I had the honor of making very brief opening remarks at the State Departments [email protected] twitter Civil Society 2.0 unconference on Friday hosted by the World Bank. The room was full of people using tech to help others around the world. Heres roughly = I dont have my notes what I said:
For no obvious reason, over the past couple of weeks, two things keep coming to mind.
First, Ive found myself thinking about the first time I touched the keyboard of my own computer. It was a Kay Pro II, so it must have been in the early 1980s. I was a humanities major, but as soon as I saw a green letter show up on the tiny screen, I was fascinated. I knew it wasnt mechanical, of course, so I knew that between the key press and the glowing letter, there was logic. I was fascinated by how logic could make things happen in the real world.
Second, a question has come up a couple of times [most recently in correspondence with AKMA]: Is the Net showing us something new about ourselves, or something old? After all, the world of the Net is very weird when compared to what were used to. We think of it as a space, but its geography is bizarre: e.g., a link is a door that lets you enter a room and then vanishes behind you. If this new world is so bizarre, why have we embraced it so quickly and thoroughly?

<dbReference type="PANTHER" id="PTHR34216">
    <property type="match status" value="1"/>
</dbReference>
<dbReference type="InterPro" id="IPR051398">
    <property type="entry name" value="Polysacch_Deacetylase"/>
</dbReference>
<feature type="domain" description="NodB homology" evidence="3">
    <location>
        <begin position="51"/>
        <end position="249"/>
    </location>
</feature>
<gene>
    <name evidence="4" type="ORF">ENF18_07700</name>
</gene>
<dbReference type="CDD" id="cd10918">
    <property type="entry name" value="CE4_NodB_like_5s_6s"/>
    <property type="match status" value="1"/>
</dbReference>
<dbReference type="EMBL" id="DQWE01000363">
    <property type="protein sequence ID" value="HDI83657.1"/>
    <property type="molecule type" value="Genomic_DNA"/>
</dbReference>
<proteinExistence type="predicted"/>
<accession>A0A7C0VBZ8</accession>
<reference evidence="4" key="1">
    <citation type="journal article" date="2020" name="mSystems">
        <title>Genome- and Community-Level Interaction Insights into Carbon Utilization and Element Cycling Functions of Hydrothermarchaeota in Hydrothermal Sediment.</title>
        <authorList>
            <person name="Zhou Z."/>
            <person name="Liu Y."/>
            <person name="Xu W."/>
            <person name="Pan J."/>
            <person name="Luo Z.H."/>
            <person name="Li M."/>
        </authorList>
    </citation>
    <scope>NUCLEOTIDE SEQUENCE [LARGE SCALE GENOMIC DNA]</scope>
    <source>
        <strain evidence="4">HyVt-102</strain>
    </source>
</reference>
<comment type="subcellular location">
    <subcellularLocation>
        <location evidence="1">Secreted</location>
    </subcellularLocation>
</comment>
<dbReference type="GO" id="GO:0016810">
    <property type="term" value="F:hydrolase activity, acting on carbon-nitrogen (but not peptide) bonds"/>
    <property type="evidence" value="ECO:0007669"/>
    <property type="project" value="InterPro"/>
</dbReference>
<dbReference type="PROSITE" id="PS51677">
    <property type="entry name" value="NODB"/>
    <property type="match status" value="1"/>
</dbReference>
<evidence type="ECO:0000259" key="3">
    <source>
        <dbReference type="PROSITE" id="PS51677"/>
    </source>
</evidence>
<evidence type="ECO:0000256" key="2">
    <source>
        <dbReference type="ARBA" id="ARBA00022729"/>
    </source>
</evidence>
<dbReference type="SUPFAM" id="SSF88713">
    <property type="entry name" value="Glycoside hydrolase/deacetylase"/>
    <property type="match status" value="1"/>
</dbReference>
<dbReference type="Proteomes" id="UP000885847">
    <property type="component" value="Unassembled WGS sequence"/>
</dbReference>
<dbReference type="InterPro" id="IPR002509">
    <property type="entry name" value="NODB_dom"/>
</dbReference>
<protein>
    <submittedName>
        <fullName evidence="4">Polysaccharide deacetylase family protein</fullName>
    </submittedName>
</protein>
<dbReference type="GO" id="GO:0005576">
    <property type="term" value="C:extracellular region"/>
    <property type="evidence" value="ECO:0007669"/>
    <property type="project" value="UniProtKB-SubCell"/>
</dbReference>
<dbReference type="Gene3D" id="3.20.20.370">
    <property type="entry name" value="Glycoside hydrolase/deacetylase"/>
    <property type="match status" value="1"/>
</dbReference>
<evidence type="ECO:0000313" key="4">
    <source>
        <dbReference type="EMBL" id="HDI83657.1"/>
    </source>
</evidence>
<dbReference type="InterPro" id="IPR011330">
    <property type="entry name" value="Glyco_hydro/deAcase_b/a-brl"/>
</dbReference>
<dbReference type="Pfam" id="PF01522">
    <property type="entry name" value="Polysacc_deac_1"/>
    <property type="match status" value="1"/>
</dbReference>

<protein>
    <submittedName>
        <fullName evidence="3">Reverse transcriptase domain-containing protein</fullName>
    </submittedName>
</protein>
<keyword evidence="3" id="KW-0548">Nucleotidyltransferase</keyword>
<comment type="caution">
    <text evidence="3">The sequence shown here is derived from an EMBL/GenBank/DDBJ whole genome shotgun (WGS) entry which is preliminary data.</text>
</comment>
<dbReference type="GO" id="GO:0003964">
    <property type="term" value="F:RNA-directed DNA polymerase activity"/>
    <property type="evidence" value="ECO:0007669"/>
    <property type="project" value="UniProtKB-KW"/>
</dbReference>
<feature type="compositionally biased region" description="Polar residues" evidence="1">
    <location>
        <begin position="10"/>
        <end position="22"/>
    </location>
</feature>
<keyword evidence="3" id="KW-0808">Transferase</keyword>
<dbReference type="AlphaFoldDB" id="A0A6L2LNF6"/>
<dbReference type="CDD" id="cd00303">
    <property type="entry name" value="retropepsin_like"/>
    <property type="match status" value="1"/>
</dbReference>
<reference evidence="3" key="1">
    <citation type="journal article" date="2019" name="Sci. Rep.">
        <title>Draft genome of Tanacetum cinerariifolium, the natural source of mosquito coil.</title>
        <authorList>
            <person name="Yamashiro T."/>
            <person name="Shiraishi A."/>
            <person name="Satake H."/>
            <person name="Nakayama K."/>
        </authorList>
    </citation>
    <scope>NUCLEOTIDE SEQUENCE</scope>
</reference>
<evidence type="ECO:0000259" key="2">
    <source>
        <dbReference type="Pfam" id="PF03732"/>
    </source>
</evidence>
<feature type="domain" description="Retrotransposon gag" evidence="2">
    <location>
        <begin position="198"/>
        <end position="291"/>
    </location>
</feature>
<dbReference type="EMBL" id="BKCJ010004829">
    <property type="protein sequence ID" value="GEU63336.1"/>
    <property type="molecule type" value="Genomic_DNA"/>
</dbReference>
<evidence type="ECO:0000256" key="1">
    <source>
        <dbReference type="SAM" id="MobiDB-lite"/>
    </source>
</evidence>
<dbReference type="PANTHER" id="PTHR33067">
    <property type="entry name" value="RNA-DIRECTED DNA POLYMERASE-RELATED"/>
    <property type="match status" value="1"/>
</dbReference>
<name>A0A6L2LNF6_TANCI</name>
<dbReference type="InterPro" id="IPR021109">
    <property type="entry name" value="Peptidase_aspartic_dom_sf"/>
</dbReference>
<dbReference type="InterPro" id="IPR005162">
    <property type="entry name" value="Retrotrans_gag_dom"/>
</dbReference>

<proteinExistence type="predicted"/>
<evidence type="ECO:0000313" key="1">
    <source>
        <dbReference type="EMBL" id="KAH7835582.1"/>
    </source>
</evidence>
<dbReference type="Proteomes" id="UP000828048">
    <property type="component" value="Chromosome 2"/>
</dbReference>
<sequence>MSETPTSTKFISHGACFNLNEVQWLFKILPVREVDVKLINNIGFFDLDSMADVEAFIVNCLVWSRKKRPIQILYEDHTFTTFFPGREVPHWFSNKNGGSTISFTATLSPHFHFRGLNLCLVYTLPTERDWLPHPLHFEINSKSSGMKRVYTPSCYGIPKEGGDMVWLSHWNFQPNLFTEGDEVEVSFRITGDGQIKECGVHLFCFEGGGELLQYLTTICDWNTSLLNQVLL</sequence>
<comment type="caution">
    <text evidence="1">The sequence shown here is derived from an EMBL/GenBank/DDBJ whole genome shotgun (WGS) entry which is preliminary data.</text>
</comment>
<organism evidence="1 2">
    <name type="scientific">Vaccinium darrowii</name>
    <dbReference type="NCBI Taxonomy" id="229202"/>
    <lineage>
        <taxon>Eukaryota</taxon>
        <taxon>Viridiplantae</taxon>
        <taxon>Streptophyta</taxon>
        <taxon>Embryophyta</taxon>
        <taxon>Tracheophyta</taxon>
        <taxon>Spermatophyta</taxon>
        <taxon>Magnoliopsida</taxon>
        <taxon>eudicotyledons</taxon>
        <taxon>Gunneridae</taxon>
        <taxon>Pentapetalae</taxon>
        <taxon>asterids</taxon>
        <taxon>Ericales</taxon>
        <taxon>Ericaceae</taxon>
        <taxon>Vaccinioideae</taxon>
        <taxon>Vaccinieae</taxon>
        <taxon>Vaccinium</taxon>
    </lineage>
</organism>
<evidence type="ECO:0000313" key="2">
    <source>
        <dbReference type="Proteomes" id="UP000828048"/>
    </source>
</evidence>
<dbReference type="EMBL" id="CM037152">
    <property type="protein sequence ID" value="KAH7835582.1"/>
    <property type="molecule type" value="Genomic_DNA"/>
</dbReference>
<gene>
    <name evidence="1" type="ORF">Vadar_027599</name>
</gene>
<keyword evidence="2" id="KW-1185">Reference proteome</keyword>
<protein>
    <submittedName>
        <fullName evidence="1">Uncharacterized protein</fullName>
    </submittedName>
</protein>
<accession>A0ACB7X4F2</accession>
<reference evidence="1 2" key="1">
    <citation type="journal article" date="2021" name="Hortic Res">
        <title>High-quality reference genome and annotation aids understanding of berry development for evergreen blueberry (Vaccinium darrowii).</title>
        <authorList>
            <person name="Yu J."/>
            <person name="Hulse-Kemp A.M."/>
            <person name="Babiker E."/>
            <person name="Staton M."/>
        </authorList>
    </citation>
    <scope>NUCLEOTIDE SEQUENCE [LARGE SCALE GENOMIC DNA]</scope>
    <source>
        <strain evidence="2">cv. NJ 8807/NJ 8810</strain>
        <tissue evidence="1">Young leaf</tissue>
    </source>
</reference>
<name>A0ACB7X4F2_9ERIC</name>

Now, Im going to guess that we in this room believe that the Net is something new and important on the order of the printing press, or maybe fire. It works by lowering hurdles. First, it lowers the hurdles to creating new things, because we can turn logic into reality. You could do that with computers, but with the Net, we can build things together, and what we build is more easily public. Second, the Net lowers the hurdles to connecting with one another.
And, what is it that we each want to do when we wake up in the morning? Create and connect.
The Net, at its best, liberates us from old restrictions so that we can more easily do that which we have always longed to do, and that which is the best of being human: creating and connecting. Thats why this very new technology feels so familiar.